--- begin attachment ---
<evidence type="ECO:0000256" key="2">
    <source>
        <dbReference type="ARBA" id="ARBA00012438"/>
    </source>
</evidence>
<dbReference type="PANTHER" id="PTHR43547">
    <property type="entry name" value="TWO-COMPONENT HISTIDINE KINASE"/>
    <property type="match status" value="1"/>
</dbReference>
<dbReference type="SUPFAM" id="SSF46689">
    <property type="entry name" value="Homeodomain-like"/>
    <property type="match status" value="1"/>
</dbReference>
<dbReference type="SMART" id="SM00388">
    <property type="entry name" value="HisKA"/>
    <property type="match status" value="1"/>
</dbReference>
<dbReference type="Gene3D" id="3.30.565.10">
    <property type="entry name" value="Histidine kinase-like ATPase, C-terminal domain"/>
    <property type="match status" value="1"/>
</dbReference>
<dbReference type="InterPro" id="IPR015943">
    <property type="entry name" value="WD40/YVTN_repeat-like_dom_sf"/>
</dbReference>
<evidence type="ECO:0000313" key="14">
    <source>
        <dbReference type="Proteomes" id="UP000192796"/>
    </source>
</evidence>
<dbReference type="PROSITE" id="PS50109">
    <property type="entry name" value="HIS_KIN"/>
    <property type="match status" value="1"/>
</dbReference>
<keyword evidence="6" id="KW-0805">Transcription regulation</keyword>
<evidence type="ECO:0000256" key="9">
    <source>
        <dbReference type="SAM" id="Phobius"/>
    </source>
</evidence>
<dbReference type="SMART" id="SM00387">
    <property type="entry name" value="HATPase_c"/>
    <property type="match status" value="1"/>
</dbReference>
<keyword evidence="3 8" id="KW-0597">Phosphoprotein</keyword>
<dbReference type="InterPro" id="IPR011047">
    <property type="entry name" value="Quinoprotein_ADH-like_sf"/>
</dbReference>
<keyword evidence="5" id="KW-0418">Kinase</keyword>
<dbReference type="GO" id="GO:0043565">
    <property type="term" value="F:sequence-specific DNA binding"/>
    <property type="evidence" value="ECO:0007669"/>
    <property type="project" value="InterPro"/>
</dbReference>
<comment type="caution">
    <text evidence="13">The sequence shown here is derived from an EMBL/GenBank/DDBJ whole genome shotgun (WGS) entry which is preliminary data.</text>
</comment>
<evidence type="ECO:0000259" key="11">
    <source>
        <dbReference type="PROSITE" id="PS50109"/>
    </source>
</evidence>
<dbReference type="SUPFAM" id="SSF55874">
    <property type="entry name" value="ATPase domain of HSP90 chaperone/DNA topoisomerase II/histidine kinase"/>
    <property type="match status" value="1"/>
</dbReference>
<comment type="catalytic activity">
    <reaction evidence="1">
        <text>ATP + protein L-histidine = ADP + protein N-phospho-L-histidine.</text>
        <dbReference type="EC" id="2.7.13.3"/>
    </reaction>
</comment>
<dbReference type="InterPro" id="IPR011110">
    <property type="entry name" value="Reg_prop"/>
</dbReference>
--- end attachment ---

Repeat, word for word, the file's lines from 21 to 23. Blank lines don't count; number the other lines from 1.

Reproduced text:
</dbReference>
<dbReference type="InterPro" id="IPR015943">
    <property type="entry name" value="WD40/YVTN_repeat-like_dom_sf"/>